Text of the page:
Makepung lampit or buffalo plowing race is a unique tradition in Jembrana. This ancient art once disappeared, but lately it has been revived by the villagers of Peh, Kaliakah, Negara subdistrict. Now, it becomes a tourist attraction in the area of West Bali.This activity serves as a tryout before appearing in the makepung or buffalo race in the circuit. This unique attraction takes place in the paddy field before the planting season. “This buffalo race at wetland is the forerunner of buffalo race in the circuit widely known today held on sandy land or dry land,” said Ketut Mangku Lega, 70, one of the elders at Peh village, Kaliakah.
Buffalo plowing race, he said, would be more difficult because of the terrain was in the water and mud. Energy of the buffaloes would be drained when driven. This kind of race started to develop around the year 1920-1925, when local farmers in the subak area would begin to grow rice. This attraction utilizes a number of rice field plots, a pair of water buffalo and a jockey. Afterward, they compete against the other participants with track length of 200-300 meters. A pair of buffalo is tied together with plow which has been modified to be thinner and sloping.
Meanwhile, the jockey is not absolutely required to put on a complete clothing as in the conventional buffalo races. Sometimes the jockeys only come with bare chest and put on distinctive headdress of buffalo race. Then, the buffaloes getting involved use rumbing or head ornament and flag accessories. According to Mangku Ketut Lega, the buffalo plowing race could only be held in the paddy field whose soil texture was not too deep, so the buffaloes could be freely driven and did not fall into the mud. And such soil texture could only be found around Peh, Kaliakah and it enabled the implementation of buffalo race.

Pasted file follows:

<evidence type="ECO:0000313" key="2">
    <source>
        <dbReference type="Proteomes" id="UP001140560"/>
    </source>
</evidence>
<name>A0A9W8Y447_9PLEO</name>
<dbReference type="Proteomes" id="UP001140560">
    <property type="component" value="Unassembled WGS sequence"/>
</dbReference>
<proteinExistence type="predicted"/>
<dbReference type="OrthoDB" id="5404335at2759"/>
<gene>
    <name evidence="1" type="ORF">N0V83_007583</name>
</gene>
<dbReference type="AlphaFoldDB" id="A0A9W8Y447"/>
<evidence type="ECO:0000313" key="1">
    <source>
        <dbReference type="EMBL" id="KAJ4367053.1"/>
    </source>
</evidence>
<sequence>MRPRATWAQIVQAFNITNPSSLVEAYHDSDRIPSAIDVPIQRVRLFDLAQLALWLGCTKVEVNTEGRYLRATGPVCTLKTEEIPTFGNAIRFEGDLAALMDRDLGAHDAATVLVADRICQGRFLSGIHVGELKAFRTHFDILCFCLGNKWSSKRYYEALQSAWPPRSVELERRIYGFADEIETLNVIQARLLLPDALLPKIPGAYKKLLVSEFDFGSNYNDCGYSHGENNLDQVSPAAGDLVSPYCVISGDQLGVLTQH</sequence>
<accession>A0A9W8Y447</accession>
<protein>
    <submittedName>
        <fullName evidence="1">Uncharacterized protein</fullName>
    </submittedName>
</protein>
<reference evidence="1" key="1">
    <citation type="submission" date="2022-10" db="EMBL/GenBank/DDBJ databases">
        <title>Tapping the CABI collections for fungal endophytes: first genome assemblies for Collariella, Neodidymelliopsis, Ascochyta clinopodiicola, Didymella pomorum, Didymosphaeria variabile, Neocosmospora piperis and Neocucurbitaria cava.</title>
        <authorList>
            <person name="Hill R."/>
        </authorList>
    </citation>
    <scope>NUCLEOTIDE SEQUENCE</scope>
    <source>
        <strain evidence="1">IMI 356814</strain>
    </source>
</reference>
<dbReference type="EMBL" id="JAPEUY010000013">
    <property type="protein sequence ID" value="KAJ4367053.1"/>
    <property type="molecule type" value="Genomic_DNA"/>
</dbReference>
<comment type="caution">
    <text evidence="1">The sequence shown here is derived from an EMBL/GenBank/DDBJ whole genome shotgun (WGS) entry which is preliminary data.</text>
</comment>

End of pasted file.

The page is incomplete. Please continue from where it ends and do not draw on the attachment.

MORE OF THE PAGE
This activity was routinely held by farmers and buffalo owners around Peh and Manistutu as a tryout before put into competition. This race accentuated the beauty of buffalo movement and its jockey. A pair of buffalo should be running straight and there was a creative style of buffalo head movement and the jockey when racing. I Ketut Master, one of the initiators, said that such ancient attraction drew the attention of foreign travelers. The condition boosted the morale of people at Manistutu and Peh to develop such a unique agrarian art of Jembrana society. They combined the buffalo plowing race attraction with a number of other activities such as Jegog art performance and trail motor touring.
By teaming up with hotels and travel agencies, the community chiefly the racing groups were empowered with this buffalo plowing race. “So far, we have not had a fixed agenda such as the buffalo race held in the circuit. However, when receiving order from hotel or travel agency we can hold it twice a week,” said Master. (BTN/015)